3. Do you speak another language? If so, is English your second? If so, have you ever dealt with language stigmatization?
According to my High School and the New York State Department of Education I speak Italian. I don't. According to my college I also understand and can 'speak' American Sign Language. I remember a little bit of that at least.
4. Other stuff related to this topic (Language, other countries and language, Bilignualism, multilingualism, etc)
Lorem ipsum
5. If there would be one language you'd like everyone to speak throughout the world, what would it be?
Klingon.
Nothing. I see nothing wrong with diversity.
6. If you're not a United States resident, and are in a different country, tell us about how language is seen there in comparison!
This doesn't apply to me.

GunZet
04-30-2013, 05:34 PM
5. If there would be one language you'd like everyone to speak throughout the world, what would it be?

Peace

Aether
05-01-2013, 12:12 AM
1. Should there be an official language in the United States?
There should be an official language in every country. However, I don't see how Americans have any leg to stand on with racism. It's a country founded on immigration; just like Australia.

2. Have you ever had trouble understanding someone foreign to you? As a student or otherwise?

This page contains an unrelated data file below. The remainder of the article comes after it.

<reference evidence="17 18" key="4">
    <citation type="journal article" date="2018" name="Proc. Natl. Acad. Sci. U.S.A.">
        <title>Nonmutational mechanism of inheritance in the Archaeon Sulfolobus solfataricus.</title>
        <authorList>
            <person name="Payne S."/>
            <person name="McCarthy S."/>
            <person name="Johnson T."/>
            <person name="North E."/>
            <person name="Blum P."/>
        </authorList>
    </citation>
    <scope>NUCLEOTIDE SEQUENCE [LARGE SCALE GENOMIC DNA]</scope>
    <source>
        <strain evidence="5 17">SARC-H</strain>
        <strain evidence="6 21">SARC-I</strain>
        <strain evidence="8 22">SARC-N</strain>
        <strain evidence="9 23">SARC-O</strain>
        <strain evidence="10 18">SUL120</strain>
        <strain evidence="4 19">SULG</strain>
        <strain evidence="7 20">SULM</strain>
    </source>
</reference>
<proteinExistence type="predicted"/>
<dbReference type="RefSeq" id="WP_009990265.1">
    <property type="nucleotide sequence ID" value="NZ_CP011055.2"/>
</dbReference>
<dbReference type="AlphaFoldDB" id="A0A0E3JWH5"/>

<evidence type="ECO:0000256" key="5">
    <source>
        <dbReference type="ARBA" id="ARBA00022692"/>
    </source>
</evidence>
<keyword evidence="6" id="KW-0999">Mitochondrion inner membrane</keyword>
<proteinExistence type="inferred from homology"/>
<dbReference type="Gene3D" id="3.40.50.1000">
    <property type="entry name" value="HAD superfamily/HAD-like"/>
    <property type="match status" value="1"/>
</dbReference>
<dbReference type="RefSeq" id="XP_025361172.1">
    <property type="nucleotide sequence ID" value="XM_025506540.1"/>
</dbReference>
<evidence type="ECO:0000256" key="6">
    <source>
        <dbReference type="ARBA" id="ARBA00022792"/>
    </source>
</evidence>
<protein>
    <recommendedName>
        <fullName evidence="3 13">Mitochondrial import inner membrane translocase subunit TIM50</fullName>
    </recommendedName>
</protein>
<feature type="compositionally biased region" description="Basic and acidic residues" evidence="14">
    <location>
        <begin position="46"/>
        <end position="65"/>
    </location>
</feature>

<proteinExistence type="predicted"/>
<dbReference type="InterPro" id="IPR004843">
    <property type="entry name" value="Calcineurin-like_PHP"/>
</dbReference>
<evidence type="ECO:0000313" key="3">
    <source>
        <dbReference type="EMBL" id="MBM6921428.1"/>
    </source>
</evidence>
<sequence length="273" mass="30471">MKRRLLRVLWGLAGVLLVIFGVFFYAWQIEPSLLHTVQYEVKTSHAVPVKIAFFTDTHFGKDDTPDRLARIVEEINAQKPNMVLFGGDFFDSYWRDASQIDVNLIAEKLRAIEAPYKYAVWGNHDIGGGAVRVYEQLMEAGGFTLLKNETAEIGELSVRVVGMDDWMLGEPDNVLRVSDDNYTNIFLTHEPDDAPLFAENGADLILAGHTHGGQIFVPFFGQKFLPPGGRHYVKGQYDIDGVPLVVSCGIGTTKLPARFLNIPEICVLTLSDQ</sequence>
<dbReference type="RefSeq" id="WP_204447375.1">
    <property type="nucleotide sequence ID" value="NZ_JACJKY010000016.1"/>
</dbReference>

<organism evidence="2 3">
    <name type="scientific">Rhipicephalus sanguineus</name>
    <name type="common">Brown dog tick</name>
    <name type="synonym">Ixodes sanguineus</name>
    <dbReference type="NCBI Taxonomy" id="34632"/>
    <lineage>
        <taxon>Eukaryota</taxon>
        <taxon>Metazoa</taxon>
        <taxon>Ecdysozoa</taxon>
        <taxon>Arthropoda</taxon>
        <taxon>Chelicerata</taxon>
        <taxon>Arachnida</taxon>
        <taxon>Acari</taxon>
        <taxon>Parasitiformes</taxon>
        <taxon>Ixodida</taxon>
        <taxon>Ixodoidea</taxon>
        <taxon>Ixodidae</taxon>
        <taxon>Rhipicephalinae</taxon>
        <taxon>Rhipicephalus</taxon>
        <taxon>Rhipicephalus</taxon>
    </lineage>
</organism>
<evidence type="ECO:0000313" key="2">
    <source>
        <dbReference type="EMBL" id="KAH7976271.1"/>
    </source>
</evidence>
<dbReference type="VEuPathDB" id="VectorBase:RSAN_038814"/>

Of course, I think everyone has.

3. Do you speak another language? If so, is English your second? If so, have you ever dealt with language stigmatization?
No, though I do want to learn Portuguese.

4. Other stuff related to this topic (Language, other countries and language, Bilignualism, multilingualism, etc)
There's a fucking shitload of racism in Australia. There are so many "true Australians" that just unnecessarily hate asians and indians. I don't even understand why.

5. If there would be one language you'd like everyone to speak throughout the world, what would it be?
Swedish.

6. If you're not a United States resident, and are in a different country, tell us about how language is seen there in comparison!
I don't really understand what you're asking here.

EDIT: From time to time, I get people ask me which country I come from. Probably because I speak quickly, but still; it's fucking retarded.

Justinian_stalker
05-16-2013, 07:59 PM
Personally for the sake of practicality I think the US should have an official language. I'm not going to get into the hysterical political mess associated with it.

I speak some french. Parlez-vous Français? Peut-être .... Je pense que si tu peux parler beaucoup de langues, il est très bon! :cat_ahahaha:

As far as difficult accents go, Indians who learn English as a second language are generally difficult to understand, as well as Asians in general. I have a Korean friend and at times it is very difficult to understand what he is saying.